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Smoking as an independent risk factor for myocardial infarction or stroke in type 2 diabetes: a report from the Swedish National Diabetes Register.

Nilsson, Peter LU ; Cederholm, Jan; Eeg-Olofsson, Katarina; Eliasson, Björn; Zethelius, Björn; Fagard, Robert and Gudbjörnsdóttir, Soffia (2009) In European Journal of Cardiovascular Prevention & Rehabilitation 16. p.506-512
Abstract
BACKGROUND: Few earlier studies have analysed smoking as a risk factor for myocardial infarction (MI) or stroke in type 2 diabetic patients. DESIGN AND METHODS: A longitudinal study involved 13 087 female and male patients with type 2 diabetes from the Swedish National Diabetes Register with no previous MI or stroke at baseline, aged 30-74 years, and with data available for all analysed variables, followed up for mean 5.7 years. RESULTS: Adjusted hazard ratios (HRs) for smoking and first-incident fatal/nonfatal MI, stroke and total mortality were 1.7 [95% confidence interval (CI): 1.4-2.0; P<0.001], 1.3 (95% CI: 1.1-1.6; P = 0.006) and 1.8 (95% CI: 1.5-2.2; P<0.001), respectively, by Cox regression analysis, adjusted for age, sex,... (More)
BACKGROUND: Few earlier studies have analysed smoking as a risk factor for myocardial infarction (MI) or stroke in type 2 diabetic patients. DESIGN AND METHODS: A longitudinal study involved 13 087 female and male patients with type 2 diabetes from the Swedish National Diabetes Register with no previous MI or stroke at baseline, aged 30-74 years, and with data available for all analysed variables, followed up for mean 5.7 years. RESULTS: Adjusted hazard ratios (HRs) for smoking and first-incident fatal/nonfatal MI, stroke and total mortality were 1.7 [95% confidence interval (CI): 1.4-2.0; P<0.001], 1.3 (95% CI: 1.1-1.6; P = 0.006) and 1.8 (95% CI: 1.5-2.2; P<0.001), respectively, by Cox regression analysis, adjusted for age, sex, diabetes duration, hypoglycaemic treatment, haemoglobin A1c, blood pressure, body mass index, microalbuminuria, antihypertensive and lipid-lowering drugs. Adjusted HR was higher for fatal MI, 2.1 (95% CI: 1.7-2.7; P<0.001), than for nonfatal MI, 1.4 (95% CI: 1.2-1.7; P<0.001). The highest HRs were observed in more frequently smoking (22%), middle-aged patients (age <60 years) for fatal/nonfatal MI, 2.3 (95% CI: 1.8-3.1; P<0.001) and for total mortality, 2.5 (95% CI: 1.6-3.8, P<0.001), whereas lower HRs were observed in older and less smoking patients. With predicted cessation of smoking in patients aged below 60 years, 24% (95% CI: 15-33%) of cases of fatal/nonfatal MI and 24% (11-37%) of cases of total mortality may have been prevented. CONCLUSION: The risk for MI and total mortality associated with smoking is high in type 2 diabetes, especially in more frequently smoking, middle-aged patients, and was higher for MI than for stroke, and also higher for fatal than for nonfatal events. Smoking cessation would strongly affect risk reduction. (Less)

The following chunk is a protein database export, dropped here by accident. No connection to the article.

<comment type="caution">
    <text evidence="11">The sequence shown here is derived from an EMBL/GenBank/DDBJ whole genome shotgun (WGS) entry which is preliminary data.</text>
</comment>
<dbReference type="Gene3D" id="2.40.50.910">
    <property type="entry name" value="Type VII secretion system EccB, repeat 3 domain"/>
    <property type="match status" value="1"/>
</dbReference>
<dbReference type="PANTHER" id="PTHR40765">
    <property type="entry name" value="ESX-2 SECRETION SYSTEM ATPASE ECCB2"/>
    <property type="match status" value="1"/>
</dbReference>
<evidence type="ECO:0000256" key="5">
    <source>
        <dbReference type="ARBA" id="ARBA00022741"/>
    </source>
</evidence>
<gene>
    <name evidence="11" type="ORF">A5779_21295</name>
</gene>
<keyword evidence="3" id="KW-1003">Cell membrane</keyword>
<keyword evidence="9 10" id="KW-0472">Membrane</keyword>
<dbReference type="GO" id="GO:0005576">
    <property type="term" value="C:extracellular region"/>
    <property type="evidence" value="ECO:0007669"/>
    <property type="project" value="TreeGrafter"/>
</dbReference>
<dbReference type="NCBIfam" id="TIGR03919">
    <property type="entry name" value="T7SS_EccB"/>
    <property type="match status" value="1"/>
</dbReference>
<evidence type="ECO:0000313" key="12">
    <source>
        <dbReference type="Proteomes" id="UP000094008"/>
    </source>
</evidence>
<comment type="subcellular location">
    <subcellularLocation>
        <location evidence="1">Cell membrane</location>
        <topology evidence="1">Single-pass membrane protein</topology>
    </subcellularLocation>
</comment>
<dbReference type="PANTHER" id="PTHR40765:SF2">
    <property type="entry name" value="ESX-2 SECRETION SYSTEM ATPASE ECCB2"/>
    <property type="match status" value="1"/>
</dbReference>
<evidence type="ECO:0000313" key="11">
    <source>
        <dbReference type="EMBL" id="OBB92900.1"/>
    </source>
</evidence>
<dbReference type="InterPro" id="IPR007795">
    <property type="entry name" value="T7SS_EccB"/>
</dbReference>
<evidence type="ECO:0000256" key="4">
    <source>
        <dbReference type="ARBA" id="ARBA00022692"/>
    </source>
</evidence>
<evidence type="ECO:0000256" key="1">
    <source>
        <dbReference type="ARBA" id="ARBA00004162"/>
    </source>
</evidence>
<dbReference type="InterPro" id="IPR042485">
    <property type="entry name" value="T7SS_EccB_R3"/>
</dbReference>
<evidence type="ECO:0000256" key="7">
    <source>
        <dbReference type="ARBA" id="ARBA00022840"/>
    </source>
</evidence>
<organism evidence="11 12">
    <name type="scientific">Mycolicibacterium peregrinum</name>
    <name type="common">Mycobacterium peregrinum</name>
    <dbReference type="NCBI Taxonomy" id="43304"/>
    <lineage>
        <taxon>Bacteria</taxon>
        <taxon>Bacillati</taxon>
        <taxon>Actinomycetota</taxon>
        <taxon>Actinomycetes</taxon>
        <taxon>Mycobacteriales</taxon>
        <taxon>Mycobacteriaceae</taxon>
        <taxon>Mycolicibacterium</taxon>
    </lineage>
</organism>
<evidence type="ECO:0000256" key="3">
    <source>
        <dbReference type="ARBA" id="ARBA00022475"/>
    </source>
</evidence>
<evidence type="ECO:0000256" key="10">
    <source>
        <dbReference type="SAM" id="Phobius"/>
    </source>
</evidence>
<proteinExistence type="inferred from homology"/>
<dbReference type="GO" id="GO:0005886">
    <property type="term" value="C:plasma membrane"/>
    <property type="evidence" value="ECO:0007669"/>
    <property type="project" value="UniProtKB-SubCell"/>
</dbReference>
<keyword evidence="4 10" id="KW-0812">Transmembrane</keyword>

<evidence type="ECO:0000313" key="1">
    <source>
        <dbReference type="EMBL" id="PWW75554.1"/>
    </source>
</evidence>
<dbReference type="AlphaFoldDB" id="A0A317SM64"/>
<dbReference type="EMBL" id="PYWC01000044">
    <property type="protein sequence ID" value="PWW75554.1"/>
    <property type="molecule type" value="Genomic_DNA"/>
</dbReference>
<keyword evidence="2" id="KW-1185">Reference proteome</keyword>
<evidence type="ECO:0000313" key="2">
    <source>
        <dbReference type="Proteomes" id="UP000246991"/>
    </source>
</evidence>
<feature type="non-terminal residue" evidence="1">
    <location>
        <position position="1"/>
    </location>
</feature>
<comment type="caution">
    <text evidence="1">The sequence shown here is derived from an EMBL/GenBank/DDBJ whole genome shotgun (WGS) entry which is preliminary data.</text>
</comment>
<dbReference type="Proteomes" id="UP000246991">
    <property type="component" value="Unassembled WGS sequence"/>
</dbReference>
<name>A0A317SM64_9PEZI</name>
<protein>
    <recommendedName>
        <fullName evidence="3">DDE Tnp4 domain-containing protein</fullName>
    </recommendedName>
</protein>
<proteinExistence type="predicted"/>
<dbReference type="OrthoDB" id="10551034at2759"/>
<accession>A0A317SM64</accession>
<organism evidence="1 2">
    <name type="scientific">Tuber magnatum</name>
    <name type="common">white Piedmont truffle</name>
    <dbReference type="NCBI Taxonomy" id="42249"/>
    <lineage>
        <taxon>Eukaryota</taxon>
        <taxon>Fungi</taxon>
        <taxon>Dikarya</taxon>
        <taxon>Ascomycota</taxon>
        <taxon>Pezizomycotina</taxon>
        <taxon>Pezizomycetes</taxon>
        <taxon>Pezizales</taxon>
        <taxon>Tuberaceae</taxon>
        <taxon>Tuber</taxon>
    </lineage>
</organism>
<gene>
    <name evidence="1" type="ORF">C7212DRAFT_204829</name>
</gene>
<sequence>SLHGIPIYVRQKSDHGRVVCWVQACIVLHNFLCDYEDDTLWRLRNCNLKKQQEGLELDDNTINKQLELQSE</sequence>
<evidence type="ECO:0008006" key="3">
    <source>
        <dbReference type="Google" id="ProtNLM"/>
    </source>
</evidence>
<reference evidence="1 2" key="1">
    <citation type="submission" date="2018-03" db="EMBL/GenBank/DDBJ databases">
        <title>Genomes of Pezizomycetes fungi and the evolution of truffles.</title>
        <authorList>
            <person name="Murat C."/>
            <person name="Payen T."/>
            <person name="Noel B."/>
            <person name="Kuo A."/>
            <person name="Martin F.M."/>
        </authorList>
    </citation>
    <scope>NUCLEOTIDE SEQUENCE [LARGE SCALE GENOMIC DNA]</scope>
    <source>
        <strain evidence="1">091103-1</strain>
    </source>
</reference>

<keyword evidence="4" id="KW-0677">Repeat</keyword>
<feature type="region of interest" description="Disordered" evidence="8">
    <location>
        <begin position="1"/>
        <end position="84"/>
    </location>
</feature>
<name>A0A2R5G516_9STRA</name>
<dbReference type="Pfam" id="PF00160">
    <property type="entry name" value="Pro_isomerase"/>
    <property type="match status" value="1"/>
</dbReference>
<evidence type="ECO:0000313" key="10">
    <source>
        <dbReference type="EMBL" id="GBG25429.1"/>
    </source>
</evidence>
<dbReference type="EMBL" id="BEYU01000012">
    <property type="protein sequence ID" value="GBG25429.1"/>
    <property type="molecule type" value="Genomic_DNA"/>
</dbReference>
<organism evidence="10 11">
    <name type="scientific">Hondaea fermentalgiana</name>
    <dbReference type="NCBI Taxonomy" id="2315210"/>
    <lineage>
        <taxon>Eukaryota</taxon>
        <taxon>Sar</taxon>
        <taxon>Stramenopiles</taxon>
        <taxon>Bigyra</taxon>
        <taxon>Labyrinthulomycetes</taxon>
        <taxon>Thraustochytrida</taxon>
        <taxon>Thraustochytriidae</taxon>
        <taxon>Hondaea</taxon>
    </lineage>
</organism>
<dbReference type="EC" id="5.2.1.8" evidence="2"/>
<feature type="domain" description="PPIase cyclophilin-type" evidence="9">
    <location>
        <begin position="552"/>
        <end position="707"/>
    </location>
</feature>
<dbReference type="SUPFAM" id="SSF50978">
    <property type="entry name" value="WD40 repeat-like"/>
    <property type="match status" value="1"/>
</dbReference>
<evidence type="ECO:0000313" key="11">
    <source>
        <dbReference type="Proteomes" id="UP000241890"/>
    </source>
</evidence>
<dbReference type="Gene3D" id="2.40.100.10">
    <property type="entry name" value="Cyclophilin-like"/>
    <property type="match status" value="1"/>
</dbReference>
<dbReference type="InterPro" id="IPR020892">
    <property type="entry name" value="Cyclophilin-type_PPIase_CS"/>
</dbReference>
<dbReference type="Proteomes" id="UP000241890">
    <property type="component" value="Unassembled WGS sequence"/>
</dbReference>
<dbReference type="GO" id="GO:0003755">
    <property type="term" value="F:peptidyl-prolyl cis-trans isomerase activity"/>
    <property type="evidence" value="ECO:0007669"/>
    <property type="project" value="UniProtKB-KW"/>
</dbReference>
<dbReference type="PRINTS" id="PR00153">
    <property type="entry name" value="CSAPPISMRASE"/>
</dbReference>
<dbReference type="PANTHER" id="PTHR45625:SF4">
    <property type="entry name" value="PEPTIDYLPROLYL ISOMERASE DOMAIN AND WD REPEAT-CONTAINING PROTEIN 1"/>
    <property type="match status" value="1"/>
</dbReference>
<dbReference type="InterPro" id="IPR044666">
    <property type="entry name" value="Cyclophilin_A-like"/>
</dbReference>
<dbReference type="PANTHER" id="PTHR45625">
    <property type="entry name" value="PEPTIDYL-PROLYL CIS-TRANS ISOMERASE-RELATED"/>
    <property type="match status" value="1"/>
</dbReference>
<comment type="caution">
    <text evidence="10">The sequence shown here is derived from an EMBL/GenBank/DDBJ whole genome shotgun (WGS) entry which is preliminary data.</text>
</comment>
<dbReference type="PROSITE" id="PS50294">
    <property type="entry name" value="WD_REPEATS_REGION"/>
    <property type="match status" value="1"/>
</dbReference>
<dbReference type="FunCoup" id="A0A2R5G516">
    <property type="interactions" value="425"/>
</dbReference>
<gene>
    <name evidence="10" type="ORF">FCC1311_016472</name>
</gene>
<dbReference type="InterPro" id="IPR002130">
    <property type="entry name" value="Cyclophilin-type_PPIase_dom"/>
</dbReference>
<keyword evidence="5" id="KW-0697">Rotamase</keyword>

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author
organization
publishing date
type
Contribution to journal